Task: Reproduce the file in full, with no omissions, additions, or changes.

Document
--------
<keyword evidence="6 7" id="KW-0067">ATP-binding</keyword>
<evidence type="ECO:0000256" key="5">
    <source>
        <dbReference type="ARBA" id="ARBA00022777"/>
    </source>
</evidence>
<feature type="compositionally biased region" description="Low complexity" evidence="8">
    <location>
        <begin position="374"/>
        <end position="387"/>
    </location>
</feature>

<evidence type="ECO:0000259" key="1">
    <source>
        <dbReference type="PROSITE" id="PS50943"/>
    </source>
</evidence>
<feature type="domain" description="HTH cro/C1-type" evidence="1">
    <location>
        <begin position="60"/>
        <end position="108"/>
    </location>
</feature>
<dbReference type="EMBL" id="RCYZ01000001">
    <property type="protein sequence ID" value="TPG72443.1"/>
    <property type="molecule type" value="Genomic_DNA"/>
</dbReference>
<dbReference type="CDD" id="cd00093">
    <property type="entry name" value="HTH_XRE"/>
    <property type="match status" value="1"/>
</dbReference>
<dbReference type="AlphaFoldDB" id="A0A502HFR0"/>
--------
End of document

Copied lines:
<keyword evidence="6 7" id="KW-0067">ATP-binding</keyword>
<evidence type="ECO:0000256" key="5">
    <source>
        <dbReference type="ARBA" id="ARBA00022777"/>
    </source>
</evidence>
<feature type="compositionally biased region" description="Low complexity" evidence="8">
    <location>
        <begin position="374"/>
        <end position="387"/>
    </location>
</feature>

<evidence type="ECO:0000259" key="1">
    <source>
        <dbReference type="PROSITE" id="PS50943"/>
    </source>
</evidence>
<feature type="domain" description="HTH cro/C1-type" evidence="1">
    <location>
        <begin position="60"/>
        <end position="108"/>
    </location>
</feature>
<dbReference type="EMBL" id="RCYZ01000001">
    <property type="protein sequence ID" value="TPG72443.1"/>
    <property type="molecule type" value="Genomic_DNA"/>
</dbReference>
<dbReference type="CDD" id="cd00093">
    <property type="entry name" value="HTH_XRE"/>
    <property type="match status" value="1"/>
</dbReference>
<dbReference type="AlphaFoldDB" id="A0A502HFR0"/>